Umberto Boccioni, “Elasticitá” (1912). While Picasso was developing cubism, the Italian futurists were describing the existential condition foretold by large-scale industrialization and the rise of technologization. In this example, we are far from the mindless bureaucracy of Kafka or Fitz Lang’s “Metropolis.” Instead of the human being subjugated to the machine, what we see here is the disformulation of humanity, nature and machine, the conditions of their mutual simulation, and the loss of categories like nature and man. What are these forms? The painting evokes a single plain of being, on which all entities are equally inscrutable.
The futurists in Italy set the stage, then, for a form of technologically seated totalitarianism, the fascism that would be ushered in some ten years later with Mussolini’s rise in 1922. Fascism, like totalitarianism, does not distinguish between nature, human and machine, but instead views them as different perspectives on the order of being itself, which fascism claims to grasp and impose through law: to find the law of nature, which operates like a machine, in man, and to punish any deviation therefrom.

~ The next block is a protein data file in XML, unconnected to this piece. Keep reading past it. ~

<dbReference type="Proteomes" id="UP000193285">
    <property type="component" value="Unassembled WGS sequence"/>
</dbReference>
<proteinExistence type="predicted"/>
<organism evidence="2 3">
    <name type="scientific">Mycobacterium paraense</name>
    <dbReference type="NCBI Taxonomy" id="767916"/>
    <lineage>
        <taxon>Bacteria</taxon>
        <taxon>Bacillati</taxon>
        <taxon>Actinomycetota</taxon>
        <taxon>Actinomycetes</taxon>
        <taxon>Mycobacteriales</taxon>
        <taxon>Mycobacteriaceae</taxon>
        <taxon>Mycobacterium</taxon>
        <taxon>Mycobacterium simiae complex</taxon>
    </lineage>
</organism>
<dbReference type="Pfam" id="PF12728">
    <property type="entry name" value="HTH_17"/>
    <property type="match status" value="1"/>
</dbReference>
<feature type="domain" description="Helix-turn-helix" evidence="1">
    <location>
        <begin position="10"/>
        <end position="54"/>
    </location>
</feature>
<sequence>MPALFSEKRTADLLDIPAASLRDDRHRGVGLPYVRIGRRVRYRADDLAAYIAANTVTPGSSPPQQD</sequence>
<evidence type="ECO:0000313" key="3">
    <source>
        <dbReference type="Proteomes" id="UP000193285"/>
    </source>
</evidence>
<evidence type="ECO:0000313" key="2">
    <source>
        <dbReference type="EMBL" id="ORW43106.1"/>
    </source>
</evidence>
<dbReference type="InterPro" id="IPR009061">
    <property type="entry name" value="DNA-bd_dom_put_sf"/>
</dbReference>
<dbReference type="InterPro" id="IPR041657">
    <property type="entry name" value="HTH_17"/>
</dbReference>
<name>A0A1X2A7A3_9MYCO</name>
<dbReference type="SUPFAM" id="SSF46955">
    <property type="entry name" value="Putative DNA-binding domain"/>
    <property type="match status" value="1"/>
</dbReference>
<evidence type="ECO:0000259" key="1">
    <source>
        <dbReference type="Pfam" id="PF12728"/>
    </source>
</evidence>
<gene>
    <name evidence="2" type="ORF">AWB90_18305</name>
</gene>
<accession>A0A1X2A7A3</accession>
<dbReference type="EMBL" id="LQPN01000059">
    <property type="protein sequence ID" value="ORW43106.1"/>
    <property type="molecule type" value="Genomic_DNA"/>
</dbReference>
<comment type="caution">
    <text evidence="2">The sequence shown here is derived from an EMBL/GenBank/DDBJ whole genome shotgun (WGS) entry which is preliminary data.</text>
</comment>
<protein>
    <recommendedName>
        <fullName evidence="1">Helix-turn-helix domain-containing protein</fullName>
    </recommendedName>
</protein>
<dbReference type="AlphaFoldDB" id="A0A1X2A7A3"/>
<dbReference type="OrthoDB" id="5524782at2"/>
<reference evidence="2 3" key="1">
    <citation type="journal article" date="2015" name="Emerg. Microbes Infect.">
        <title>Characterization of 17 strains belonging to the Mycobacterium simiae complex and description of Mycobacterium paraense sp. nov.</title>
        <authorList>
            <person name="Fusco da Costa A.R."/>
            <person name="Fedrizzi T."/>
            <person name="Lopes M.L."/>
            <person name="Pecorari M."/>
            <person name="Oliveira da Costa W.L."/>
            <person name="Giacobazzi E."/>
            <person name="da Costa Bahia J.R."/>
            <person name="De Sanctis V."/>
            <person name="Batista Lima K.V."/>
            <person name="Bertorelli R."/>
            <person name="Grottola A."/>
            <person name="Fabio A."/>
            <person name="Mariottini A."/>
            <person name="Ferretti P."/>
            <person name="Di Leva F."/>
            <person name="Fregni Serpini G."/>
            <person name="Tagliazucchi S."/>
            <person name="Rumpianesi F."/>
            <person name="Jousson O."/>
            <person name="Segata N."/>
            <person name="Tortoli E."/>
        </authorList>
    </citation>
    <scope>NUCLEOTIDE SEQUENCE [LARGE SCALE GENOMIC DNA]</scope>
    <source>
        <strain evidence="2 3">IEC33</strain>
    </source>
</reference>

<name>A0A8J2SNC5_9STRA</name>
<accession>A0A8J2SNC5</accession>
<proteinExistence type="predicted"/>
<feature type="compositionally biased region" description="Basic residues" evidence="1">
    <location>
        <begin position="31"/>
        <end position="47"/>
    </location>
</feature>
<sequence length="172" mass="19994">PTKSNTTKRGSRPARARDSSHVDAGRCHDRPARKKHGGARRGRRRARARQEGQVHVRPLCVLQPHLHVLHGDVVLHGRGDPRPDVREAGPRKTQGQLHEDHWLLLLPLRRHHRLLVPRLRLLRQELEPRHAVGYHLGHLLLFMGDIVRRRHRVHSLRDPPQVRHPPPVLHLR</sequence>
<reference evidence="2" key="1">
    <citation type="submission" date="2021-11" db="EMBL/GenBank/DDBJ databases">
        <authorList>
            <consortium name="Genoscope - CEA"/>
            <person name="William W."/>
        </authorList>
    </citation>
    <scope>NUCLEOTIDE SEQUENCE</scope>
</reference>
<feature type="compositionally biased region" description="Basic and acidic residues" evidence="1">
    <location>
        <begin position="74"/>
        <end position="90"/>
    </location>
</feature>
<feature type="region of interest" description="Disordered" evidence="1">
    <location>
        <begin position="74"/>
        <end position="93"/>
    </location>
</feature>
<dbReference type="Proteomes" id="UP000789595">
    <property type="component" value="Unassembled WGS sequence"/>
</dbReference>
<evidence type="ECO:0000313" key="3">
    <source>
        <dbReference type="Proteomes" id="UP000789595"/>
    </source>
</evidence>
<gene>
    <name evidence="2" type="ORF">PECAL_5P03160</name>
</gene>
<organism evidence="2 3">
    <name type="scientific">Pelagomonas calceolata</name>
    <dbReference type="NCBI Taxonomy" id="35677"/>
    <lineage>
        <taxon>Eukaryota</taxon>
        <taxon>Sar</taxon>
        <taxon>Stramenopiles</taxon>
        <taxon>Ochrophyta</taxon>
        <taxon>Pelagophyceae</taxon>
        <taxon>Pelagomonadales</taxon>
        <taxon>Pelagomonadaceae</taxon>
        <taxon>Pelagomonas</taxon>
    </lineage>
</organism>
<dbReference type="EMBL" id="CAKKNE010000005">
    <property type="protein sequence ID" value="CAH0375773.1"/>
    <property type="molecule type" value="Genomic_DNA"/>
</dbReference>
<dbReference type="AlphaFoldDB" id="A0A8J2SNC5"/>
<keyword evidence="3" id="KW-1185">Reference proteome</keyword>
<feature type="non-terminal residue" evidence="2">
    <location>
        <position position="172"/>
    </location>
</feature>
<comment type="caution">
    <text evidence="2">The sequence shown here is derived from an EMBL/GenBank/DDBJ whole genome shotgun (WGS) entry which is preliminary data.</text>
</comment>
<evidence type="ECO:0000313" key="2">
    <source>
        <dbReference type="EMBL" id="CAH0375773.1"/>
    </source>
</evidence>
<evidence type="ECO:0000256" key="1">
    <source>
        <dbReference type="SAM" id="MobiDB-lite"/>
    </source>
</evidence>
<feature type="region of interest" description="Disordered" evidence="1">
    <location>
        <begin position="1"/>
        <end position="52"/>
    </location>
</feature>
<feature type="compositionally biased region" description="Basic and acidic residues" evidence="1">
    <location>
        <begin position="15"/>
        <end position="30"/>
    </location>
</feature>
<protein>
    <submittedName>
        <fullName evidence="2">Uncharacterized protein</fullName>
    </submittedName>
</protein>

This ethos, especially in the guise of futurism, is aligned with accelerationism, the doctrine that hopes to speed up society’s progress through maximizing industrial and technological development. Sprinting toward the future described by Kant, Marx and other visionaries of the future of Modern society. This sprint itself requires the streamlining and consolidation of the categories of nature, man and machine - and, paradoxically, assumes that human rights must be denied in order for them to be fully realized in the future.
This painting reminds us then of the necessity to move slowly, and in so doing, to remain with the difficult differentiations between natural, human and technological entities, to hold onto difference while we seek unity and solidarity in the political realm.
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